Copyright 2009 by William A. Mays, Proprietor
The Police Gazette Line
Death Pool Tracker
For the Connaisseur of Beer
Vick vs. the NFL
On the Question Should Michael Vick Bring
His Mediocre Quarterbacking Back to the
NFL? The
Police Gazette says "Nah, brah!"
      Business-failure Michael Vick has been released from prison for his role in running a dog-fighting ring and in torturing and killing several dogs. Fair enough. He has served his time, and that should be the end of his punishment for those particular crimes. After all, if we at the Gazette turned away every prospective employee who had a few felony convictions spotting his record, we would be very short-handed indeed! So we do not call for any further jail time or any other such penalties for Mr. Vick. However, whether he's allowed to play professional football again or not is another matter.
      Professional sports leagues are privately run organizations with rules and standards they create and enforce without regard to what the government or–very often–the general public would do in the same situations. These standards have traditionally included rules governing the behavior and conduct of the league's players both on the field and off. Previously, these standards had been set fairly high. Similar to the "conduct unbecoming an officer" designation one hears about in the military, a professional athlete's conduct is fair game for league officials regardless of its connection to the actual sport itself. The league may choose to protect its reputation and good name in any manner it pleases. And to let Michael Vick play pro football again sends the wrong message to those with aspirations to someday play in the NFL. That message is "Don't worry; it's okay to engage in criminal activity. You can still reap all the rewards the NFL has to offer." To those struggling with the decision whether to try a life of crime while they wait for the one-in-a-million shot at fame in the NFL–or NBA, MLB, etc.–this is the worst message possible.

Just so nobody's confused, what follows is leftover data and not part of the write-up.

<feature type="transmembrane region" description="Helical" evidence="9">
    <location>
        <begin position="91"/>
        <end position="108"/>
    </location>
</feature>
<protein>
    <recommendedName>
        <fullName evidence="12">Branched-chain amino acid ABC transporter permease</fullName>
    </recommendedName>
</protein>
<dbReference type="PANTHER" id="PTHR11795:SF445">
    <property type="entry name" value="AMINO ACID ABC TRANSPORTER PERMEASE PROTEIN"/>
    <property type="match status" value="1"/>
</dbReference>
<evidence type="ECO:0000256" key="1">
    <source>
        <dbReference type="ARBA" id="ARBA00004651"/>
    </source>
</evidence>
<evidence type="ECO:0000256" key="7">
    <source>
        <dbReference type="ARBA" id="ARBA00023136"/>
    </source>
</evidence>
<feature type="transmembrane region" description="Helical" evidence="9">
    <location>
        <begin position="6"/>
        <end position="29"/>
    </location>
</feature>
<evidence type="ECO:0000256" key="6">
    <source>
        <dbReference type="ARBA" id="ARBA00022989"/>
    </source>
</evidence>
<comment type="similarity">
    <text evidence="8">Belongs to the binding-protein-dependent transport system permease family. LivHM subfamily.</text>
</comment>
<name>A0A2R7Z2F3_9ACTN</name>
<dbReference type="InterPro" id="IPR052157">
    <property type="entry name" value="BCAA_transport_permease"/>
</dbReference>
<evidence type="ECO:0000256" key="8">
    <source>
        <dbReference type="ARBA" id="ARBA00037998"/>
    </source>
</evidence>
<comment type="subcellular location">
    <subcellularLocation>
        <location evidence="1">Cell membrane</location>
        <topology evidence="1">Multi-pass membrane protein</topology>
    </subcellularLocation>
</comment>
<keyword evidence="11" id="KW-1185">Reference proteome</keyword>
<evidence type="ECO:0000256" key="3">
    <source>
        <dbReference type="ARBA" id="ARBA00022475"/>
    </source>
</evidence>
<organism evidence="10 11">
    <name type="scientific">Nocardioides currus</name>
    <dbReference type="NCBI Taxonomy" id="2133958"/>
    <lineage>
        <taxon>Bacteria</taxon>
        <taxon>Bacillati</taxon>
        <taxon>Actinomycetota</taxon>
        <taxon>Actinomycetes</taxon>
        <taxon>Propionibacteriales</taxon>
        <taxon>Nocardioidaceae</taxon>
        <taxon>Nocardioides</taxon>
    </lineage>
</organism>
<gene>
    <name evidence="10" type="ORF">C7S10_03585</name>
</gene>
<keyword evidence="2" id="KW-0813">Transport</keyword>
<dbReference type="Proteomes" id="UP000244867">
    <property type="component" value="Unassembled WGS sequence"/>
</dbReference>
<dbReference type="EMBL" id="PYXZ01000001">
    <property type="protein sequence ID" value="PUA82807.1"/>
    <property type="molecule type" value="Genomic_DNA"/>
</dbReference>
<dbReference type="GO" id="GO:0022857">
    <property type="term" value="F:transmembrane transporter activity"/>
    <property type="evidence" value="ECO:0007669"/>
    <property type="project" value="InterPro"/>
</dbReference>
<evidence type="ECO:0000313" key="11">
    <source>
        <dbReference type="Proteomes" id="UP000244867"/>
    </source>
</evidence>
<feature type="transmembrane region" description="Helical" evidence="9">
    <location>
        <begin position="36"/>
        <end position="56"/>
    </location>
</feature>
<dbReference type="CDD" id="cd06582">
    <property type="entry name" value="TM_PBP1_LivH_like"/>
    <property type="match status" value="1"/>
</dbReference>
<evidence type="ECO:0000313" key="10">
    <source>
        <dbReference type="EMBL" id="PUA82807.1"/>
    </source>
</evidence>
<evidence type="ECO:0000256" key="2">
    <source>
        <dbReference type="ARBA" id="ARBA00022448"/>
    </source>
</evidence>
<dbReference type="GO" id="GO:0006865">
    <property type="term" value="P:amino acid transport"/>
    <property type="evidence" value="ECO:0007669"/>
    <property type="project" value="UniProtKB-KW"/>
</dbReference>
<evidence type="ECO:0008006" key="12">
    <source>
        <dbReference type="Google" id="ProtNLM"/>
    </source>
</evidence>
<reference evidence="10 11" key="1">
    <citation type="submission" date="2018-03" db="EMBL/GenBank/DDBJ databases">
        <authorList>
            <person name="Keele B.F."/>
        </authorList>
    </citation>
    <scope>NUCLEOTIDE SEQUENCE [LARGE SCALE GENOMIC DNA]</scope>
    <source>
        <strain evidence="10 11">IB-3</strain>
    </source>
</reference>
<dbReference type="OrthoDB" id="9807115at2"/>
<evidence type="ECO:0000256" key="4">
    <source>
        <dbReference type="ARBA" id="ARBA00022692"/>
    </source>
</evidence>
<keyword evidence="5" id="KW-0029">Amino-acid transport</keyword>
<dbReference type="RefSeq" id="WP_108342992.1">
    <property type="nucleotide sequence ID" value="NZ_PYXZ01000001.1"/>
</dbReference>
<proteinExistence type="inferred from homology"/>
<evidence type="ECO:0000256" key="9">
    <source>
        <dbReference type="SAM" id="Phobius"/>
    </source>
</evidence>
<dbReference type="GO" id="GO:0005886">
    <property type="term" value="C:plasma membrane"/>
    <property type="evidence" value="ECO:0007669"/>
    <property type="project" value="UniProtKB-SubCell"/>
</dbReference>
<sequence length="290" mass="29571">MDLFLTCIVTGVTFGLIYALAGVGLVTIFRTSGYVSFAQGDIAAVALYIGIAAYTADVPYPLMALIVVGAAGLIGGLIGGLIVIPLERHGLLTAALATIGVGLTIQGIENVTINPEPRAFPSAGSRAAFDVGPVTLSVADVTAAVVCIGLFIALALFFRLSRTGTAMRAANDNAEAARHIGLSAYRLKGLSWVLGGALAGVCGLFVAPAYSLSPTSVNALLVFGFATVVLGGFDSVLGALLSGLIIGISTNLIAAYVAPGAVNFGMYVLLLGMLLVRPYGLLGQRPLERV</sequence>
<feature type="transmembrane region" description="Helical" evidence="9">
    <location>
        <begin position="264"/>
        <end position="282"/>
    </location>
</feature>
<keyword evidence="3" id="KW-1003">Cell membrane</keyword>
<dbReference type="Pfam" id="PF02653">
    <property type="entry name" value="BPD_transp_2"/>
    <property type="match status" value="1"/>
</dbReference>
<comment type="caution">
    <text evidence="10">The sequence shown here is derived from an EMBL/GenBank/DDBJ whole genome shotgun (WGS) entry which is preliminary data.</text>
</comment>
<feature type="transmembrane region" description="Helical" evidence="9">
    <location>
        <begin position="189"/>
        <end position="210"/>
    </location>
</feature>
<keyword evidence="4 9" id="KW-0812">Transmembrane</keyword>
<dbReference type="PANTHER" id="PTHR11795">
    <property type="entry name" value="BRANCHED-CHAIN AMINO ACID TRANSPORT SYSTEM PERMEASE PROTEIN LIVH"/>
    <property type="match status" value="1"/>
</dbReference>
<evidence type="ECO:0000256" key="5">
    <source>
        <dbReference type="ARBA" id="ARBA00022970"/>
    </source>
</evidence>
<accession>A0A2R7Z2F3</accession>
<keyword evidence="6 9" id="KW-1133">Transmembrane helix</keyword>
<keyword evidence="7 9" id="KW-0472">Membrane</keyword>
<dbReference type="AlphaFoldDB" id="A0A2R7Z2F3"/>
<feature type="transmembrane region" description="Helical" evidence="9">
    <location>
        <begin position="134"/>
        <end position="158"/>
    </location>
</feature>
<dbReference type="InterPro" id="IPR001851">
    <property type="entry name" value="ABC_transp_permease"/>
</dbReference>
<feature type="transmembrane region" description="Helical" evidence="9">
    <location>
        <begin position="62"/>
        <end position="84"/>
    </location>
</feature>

Making a good living at sports–or entertainment for that matter–is reserved for those very few who rise above a certain level. Engaging in anti-social behaviors with the thought it's okay because one day you'll be living large in the sports or entertainment fields is a thought process on par with a man who quits his job because he's just purchased a lottery ticket. Spit in one hand and stack your pro-football–or record label–offers in the other and see which fills up first. Those who live by such rationalizations find themselves perennial losers in life, a state to which Michael Vick was greedy to return, in spite of his already having won the lottery.
Sporting Editorials
Return to Sports mainpage.
May 26, 2009